And now we see that same sense of entitlement exemplified in Chief Eiswerth on behalf of city workers.

However, to be clear, I strongly believe that fire, EMS and police should be the last group of city employees to undergo layoffs. The typical bureaucratic tactic to combat any public employee layoffs is to cite what effect it would have on critical public safety workers.

That’s just bogus misdirection. What any conscientious city manager should do (and the military teaches such staff work well, as our current city manager should remember) is to draw up a list of priority employee positions, from most essential to least essential, then start suggesting cuts from the least essential end of the list.

That may sound harsh to city employees, but the fact of the matter is that some jobs are just more important to the public safety than others are. Let’s just recognize reality.

Hypothetically, you could mothball entire city departments without affecting public safety, the bottom line reason for having government in the first place. Mr. Jefferson, Mr. Madison and I all agree on that.

In good times, have the nice-to-have amenities. In bad times — the worst since the 1930s — cut the nonessentials in order to preserve the essentials. The state, to its credit, seems to to be coming to grips with that reality. Peachtree City seems to be a little behind the reality curve.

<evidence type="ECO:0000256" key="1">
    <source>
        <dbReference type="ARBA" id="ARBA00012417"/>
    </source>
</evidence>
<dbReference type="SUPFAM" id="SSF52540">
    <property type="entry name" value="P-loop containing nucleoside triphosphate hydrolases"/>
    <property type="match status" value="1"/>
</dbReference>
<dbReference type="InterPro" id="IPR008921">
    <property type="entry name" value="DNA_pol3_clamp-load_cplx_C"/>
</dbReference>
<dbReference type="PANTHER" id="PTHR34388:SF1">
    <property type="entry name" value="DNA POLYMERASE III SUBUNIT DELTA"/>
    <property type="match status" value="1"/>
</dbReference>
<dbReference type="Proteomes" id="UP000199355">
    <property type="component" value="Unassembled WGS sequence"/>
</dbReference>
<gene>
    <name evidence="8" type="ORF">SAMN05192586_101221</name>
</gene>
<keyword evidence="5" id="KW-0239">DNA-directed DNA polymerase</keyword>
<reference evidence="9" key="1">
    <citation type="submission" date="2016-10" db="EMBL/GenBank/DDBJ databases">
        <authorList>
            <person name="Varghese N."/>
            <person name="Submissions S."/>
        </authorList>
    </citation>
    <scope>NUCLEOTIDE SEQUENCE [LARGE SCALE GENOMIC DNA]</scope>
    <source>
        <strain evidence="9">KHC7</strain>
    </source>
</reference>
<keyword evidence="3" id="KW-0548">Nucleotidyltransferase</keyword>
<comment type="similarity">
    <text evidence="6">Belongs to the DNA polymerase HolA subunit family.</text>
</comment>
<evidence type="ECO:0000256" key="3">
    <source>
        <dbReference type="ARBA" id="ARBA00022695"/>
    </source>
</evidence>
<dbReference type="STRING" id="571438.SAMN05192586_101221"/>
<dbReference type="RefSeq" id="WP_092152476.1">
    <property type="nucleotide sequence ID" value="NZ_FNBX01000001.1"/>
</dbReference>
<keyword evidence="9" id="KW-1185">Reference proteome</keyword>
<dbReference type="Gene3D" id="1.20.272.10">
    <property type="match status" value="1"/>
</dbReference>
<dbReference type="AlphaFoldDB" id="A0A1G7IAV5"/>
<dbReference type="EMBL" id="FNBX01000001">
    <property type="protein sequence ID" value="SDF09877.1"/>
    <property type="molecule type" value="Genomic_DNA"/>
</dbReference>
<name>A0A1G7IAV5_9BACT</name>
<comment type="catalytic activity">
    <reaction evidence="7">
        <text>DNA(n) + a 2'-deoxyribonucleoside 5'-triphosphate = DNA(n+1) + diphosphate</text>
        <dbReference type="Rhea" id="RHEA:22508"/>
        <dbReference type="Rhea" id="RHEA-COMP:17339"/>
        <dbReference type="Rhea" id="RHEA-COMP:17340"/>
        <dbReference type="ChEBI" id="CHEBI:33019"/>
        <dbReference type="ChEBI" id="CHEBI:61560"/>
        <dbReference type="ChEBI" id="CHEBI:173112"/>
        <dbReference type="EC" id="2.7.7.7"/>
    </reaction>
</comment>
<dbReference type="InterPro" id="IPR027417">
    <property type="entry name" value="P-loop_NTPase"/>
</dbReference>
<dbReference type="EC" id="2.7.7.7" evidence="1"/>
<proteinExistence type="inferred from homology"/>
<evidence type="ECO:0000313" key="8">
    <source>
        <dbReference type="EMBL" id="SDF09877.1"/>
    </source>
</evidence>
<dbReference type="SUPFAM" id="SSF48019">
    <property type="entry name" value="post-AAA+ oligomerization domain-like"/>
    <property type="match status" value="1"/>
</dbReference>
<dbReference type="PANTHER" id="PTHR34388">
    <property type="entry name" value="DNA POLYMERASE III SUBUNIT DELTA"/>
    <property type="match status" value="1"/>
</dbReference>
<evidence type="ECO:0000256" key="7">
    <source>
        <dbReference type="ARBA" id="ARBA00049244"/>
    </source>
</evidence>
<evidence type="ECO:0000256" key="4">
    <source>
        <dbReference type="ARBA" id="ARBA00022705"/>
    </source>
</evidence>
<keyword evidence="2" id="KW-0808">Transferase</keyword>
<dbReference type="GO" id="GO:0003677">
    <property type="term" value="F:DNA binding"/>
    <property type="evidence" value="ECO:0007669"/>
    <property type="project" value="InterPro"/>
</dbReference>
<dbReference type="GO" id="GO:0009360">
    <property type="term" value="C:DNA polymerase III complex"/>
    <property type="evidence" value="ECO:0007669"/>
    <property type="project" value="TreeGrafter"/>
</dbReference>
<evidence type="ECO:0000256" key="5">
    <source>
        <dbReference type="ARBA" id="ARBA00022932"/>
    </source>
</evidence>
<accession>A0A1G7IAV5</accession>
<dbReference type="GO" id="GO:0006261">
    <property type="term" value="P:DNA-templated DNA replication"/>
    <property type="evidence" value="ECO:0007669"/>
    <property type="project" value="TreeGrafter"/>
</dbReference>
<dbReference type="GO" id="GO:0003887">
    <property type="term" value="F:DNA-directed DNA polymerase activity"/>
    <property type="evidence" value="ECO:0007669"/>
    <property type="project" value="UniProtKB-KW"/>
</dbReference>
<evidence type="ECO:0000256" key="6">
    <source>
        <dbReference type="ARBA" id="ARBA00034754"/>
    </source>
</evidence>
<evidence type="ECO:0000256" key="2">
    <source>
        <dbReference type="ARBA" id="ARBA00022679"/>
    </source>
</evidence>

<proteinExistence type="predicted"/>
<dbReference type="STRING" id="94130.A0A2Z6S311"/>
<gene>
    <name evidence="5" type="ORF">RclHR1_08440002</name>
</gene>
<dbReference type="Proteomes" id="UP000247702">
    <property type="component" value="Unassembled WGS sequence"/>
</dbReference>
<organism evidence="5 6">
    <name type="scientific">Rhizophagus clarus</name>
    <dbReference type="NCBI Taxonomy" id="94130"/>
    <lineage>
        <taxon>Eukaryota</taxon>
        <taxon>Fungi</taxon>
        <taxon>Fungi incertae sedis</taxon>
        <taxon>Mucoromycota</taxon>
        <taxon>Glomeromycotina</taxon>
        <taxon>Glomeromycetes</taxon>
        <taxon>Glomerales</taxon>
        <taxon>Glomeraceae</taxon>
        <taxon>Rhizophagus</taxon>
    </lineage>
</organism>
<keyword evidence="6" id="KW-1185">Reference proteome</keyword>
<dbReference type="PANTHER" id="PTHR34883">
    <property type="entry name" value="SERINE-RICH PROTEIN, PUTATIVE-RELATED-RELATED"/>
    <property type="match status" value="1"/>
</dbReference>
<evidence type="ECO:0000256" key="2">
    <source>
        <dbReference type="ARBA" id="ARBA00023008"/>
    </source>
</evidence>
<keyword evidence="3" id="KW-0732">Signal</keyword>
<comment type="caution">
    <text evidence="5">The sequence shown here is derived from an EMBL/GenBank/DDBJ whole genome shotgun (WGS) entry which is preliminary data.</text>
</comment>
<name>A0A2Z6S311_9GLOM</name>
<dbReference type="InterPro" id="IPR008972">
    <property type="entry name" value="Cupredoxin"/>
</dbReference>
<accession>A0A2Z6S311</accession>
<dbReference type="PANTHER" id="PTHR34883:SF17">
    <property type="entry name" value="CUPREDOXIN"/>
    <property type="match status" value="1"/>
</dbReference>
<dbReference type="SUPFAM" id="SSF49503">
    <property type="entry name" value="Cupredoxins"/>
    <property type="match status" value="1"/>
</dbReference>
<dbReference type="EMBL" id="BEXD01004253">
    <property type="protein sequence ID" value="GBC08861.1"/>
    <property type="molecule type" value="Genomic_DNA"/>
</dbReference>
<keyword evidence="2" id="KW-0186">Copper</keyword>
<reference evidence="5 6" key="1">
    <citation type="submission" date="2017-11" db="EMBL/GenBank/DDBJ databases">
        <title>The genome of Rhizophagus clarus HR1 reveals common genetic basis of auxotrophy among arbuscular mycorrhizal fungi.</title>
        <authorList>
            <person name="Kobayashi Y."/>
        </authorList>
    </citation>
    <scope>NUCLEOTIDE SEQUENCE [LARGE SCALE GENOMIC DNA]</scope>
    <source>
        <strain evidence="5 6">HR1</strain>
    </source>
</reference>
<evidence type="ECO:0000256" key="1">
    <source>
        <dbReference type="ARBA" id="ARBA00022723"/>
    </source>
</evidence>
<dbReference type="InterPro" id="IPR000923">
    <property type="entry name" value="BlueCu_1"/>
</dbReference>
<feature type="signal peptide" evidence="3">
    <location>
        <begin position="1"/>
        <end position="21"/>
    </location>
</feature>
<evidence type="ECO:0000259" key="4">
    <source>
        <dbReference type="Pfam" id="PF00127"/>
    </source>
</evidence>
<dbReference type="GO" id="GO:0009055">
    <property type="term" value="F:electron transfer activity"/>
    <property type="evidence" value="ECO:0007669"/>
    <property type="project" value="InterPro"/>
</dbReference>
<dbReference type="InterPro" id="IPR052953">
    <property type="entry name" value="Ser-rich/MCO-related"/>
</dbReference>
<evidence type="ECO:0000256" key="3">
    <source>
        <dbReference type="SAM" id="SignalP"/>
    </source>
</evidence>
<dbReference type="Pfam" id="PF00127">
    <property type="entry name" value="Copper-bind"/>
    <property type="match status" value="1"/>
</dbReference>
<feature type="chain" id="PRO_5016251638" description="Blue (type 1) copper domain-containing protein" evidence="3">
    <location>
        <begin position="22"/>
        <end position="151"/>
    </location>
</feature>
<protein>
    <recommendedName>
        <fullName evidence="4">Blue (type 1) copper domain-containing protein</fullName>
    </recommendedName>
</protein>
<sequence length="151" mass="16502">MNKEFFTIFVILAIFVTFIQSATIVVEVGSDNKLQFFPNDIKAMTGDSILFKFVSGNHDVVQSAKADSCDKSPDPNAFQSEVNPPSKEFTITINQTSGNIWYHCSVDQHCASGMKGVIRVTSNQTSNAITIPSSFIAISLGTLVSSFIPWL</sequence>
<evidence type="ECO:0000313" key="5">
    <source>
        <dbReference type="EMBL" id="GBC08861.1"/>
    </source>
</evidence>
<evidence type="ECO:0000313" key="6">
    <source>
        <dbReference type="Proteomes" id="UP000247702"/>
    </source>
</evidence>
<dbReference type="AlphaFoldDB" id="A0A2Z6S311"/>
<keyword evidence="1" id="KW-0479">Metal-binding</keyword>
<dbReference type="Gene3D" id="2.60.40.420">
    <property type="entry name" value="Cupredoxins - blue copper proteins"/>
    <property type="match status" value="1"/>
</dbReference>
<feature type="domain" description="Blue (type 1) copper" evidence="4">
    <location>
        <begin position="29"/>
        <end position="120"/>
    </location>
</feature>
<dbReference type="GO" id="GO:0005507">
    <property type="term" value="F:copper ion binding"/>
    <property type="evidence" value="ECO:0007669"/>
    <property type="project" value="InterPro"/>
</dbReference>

I disagree with Mayor Don Haddix that furloughs should be off the table in Peachtree City. He says the city is not like a private business, mainly because there are “citizen demands.”

I say provide the essential — public safety — via taxes, and let the other “demands” pay their own way via user fees.

There’s a bogus “property value” argument being made by some to justify raising taxes and keeping Peachtree City “special.” Have you tried to sell your house lately? How’s your “special” property value holding up? Do you think soccer fields and tennis centers and weekends at The Fred and better ISO ratings can overcome The Great Recession?

Arguing that the values would be worse without those things is specious and unprovable. Such an argument is nothing more than a spoiled pipe dream.

I agree completely with Mr. Imker: It’s time to deal with reality. Private sector taxpayers are a lot worse off than almost all government employees at all levels.

To demand that we battered taxpayers pay more property taxes to give already well-situated, well-paid and well-benefited public employees cost of living and merit raises — as the chief asserted — is not only an insult to the taxpayers, but an affront to common sense.

Climb down off your public yacht, chief, and join the vast rest us of here in this increasingly crowded and underfunded lifeboat trying to stay afloat on the choppy waters of reality.

You know, the rest of us? The ones without public paychecks, with jobs and without jobs, with health plans and without health plans, with dependent coverage and without dependent coverage, with pitifully depleted 401(k)s and without any retirement plans of any kind, with no raises of any amount for years now, merit or otherwise, nervously employed and grateful to just have a job, who pay for that entire city department.

Chief, I respectfully decline your demand that I pay more taxes for your raise. Be glad you don’t have to make payroll in private business in this economy. Raises are the last thing you would be worrying about.

And on behalf of a growing army of unemployed taxpayers, be grateful you have a job.